After her daughter’s addiction fight, former executive finds another calling helping others

Tracy Smith of Galloway got quite an education when she unexpectedly found her family in the midst of heroin addiction.

Only one person in the family of four was using heroin, but the cost of that addiction was metered out to every family member and to Smith’s work place and beyond.

She said she was recently sitting in her kitchen with her daughter, who is now in her 20s, and several of her friends; other kids in recovery and thought, “how did I get here?”

It was Smith’s younger daughter Kayla who was using heroin and it was a seven-year journey; four years of active addiction and now three years clean and sober.

Smith describes their family as quite normal. They have a home on a small farm in Galloway. They went to church together. Both parents were involved with the kids and they spent time together as a family.

Her job with American Express allowed her to work from home so she was not an absent parent. What blindsided her was the call from the school that said, “your daughter is using heroin.”

Smith was in merchant services and acquisitions at American Express. She was one of the top 10 in sales nationwide with a six-figure income.

But said when addiction hits your family it’s devastating.

“Here I am a smart and capable person, but I had an extremely hard time getting the right information and there was no support system. I was, as are all families that find themselves in this battle, ill prepared. There is such a stigma of addiction and the judgment that goes along with it. It is not a conversation you can sit down and have with your boss,” said Smith.

While she was trying to help her daughter, find answers, get her back home, find treatment, and find a recovery high school, it was impacting her job at American Express. She went from being a top 10 performer to the bottom 10 percent.

“It was my daughter who was addicted, but I was involved as a parent trying to do what I could to save my child. Absenteeism in the work place, the lack of focus, a drop in productivity are all results of addiction.”

She took two FMLA (Family Medical Leave Act) leaves from her job to try and take care of all of the things that parents are dealing with when there is addiction in the family, but Smith admits she was juggling so much even after the unpaid leave that she was still having difficulty working.

Smith equated having a child battling addiction with getting a life-threatening diagnosis for your child.

“If your child had a diagnosis of cancer, people would call to see what they could do for you. They would remember your child in church. They would bring over meals to help you out,” said Smith.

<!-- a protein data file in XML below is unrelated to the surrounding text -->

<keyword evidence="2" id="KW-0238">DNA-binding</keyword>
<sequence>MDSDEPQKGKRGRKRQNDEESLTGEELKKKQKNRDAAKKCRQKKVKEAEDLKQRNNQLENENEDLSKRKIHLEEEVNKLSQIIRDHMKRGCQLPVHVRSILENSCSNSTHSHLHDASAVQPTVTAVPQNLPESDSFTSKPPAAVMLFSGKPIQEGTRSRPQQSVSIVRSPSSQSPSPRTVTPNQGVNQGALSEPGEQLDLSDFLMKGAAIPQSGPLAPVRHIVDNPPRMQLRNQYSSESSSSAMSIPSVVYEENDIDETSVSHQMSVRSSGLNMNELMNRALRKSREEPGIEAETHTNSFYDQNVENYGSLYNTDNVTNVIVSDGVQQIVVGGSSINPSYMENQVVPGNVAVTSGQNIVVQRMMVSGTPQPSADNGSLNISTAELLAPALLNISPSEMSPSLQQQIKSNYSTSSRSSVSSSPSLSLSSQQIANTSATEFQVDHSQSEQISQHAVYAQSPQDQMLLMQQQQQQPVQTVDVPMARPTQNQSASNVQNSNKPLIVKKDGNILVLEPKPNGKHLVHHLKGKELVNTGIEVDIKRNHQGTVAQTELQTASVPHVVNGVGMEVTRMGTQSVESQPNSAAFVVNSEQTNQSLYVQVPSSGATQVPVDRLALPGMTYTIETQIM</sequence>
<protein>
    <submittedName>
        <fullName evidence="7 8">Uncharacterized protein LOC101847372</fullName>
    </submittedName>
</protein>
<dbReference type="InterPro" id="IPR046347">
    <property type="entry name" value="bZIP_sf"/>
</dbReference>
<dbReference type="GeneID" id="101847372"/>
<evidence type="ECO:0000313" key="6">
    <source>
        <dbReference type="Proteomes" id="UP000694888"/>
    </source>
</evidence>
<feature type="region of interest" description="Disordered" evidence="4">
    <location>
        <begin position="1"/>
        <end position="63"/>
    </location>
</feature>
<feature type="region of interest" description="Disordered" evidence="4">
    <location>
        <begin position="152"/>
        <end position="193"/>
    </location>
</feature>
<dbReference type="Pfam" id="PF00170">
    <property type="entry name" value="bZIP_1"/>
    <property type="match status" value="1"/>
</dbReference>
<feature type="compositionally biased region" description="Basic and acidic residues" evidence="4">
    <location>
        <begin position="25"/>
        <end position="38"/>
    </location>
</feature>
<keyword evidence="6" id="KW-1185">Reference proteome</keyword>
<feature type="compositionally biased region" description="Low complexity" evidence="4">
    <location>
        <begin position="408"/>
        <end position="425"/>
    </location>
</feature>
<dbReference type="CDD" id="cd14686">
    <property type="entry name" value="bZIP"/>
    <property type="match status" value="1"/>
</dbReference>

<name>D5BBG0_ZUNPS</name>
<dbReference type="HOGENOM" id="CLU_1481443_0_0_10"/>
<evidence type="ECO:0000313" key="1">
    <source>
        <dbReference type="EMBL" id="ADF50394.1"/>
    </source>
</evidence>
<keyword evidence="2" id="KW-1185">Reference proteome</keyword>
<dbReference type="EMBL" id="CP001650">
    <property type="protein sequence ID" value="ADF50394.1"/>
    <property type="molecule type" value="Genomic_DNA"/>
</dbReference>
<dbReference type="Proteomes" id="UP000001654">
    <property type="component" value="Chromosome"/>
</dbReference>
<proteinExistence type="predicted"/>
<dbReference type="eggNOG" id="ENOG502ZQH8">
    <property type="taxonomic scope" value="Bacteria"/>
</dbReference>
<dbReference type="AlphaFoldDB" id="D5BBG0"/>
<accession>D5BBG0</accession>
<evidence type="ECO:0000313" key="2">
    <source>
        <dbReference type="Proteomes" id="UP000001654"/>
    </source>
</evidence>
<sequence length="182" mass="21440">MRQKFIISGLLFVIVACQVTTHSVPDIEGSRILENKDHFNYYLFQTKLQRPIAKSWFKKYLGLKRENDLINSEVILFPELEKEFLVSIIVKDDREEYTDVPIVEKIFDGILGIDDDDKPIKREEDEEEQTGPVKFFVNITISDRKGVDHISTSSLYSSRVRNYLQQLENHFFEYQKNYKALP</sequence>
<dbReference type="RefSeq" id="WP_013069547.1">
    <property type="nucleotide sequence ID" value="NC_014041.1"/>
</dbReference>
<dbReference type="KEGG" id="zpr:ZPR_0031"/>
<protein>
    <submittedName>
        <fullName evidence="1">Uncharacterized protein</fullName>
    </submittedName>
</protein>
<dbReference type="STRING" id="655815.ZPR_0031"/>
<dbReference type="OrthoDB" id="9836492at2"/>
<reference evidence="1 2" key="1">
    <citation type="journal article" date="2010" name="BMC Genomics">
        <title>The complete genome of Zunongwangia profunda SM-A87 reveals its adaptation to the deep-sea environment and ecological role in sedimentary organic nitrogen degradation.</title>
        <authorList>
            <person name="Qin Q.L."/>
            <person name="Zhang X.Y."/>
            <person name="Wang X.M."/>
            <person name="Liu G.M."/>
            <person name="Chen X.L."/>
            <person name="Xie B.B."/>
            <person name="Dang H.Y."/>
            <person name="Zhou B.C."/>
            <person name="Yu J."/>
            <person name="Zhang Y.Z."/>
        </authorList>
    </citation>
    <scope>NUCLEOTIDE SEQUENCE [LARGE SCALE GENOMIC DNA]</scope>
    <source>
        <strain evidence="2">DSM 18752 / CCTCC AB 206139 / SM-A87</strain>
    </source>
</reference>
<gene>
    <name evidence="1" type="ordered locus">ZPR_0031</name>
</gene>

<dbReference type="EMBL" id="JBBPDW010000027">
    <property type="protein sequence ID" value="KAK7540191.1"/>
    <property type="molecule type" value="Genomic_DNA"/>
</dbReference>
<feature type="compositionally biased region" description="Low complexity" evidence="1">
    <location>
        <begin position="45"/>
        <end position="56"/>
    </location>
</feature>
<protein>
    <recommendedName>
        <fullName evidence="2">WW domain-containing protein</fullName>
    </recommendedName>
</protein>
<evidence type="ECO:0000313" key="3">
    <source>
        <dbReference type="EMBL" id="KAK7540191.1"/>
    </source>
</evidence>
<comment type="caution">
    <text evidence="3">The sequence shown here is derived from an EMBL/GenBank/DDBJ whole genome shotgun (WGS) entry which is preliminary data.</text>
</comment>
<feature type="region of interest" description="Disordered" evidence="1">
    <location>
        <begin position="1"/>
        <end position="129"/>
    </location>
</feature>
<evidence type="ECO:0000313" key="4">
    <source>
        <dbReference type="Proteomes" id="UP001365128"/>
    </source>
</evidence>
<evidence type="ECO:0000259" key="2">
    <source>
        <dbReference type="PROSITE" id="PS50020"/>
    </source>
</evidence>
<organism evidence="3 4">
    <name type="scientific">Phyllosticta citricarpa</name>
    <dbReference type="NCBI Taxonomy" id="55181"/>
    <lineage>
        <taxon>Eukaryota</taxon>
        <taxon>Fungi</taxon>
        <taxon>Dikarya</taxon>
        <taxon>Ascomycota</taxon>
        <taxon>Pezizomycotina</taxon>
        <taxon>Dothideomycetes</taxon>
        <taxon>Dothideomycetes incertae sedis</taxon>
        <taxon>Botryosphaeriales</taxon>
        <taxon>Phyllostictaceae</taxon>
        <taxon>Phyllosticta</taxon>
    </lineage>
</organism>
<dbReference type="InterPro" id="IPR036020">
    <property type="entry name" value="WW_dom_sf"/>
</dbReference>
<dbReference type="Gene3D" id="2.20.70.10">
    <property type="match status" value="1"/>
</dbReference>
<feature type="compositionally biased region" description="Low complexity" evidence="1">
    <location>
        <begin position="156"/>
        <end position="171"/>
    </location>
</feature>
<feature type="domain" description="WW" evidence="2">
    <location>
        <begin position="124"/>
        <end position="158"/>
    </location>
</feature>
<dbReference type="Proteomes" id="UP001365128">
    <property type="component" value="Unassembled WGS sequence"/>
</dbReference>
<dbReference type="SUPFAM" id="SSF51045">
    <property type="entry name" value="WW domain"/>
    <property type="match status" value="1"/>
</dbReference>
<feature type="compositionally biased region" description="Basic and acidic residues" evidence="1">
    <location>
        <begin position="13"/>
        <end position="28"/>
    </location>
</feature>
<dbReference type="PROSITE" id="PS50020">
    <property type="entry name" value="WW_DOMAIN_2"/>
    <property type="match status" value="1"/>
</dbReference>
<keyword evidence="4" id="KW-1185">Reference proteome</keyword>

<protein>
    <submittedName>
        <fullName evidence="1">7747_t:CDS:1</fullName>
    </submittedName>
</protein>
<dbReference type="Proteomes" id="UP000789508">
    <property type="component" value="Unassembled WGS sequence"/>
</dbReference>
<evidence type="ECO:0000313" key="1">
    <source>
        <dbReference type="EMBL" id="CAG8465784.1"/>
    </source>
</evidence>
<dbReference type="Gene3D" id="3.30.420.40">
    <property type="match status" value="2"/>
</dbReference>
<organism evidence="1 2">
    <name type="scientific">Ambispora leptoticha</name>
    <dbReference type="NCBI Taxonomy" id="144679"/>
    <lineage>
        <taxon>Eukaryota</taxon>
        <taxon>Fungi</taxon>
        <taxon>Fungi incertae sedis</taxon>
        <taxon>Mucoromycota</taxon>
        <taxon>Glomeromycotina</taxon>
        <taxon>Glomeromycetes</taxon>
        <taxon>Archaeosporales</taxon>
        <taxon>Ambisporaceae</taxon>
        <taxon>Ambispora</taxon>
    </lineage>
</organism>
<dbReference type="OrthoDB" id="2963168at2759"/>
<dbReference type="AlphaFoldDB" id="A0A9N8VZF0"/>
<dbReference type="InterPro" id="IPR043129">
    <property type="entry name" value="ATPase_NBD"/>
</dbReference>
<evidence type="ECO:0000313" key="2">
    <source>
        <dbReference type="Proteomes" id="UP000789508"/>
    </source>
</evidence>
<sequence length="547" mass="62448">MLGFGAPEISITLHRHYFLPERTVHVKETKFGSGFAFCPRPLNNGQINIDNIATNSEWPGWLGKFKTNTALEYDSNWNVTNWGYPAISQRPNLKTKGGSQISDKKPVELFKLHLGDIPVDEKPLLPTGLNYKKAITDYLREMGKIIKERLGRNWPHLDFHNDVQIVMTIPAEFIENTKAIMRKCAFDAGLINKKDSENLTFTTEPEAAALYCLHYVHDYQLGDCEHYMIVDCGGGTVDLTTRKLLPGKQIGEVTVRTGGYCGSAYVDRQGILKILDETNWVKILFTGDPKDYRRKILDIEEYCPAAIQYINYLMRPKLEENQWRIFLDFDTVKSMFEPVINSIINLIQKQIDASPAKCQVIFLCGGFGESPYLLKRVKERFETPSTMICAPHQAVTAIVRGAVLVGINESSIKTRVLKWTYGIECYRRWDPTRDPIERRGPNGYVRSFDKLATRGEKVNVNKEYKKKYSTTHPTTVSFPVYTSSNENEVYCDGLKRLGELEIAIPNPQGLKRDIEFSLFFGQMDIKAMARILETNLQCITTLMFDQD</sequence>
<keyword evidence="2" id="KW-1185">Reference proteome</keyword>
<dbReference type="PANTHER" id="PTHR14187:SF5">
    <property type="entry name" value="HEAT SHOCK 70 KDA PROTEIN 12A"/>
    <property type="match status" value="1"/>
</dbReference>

“Addiction is a disease, but no one is calling you to help you or dropping off a casserole. You have to fight to get information. You have to argue with the insurance company to get coverage for treatment.

“If I took my sick child to the emergency room, they would keep them overnight and send them home with instructions and schedule a follow-up with a doctor. If you take your kid into the ER because of an overdose they keep them a few hours and send them home.”

Smith’s daughter was missing for a period of time. She was involved with juvenile services, but she is quick to say how lucky they are because her daughter is now clean and sober, has a job, a boyfriend, speaks to groups about addiction and has her whole life ahead of her.

When it came time to go back to work for Smith, she said she realized that all of this journey had changed her and the corporate grind where she had been so successful before, was not anything she wanted to do.

She had another calling and that is to help families and employers deal with addiction.

Smith cited government figures about how many families are currently or will be battling some kind of addiction – one in three – and said the cost to employers in terms of lost time and recovery time is more than $80 billion nationally.

“Employers need to offer more services and EAP’s (employee assistance plans) need to address addiction. The greater savings is working with employees, not making it more difficult,” said Smith.

She added that she frequently speaks to schools and different groups and has had the opportunity to hear what the kids hear in school.

“I have heard so many speakers talk about addiction. Often times it will be an officer who will stand in front of the kids and tell them to just say no. That does not work. What if they have already said yes? I needed to show them there is a way, there is hope for families,” said Smith.

She founded “Speakers for Change” and is now booking speakers, experts on addiction locally and across the country to help break down the barriers and begin a meaningful discussion about addiction and drug use.

“It was not that long ago you did not talk about being gay or lesbian and you did not talk about AIDS, but the conversation began and now people can talk about it.

“It is time for the conversation to begin about addiction, about the disease and about how to help,” said Smith.

To contact Tracy Smith and Speakers for Change, see speakersforchange.org or call 609-445-5121.

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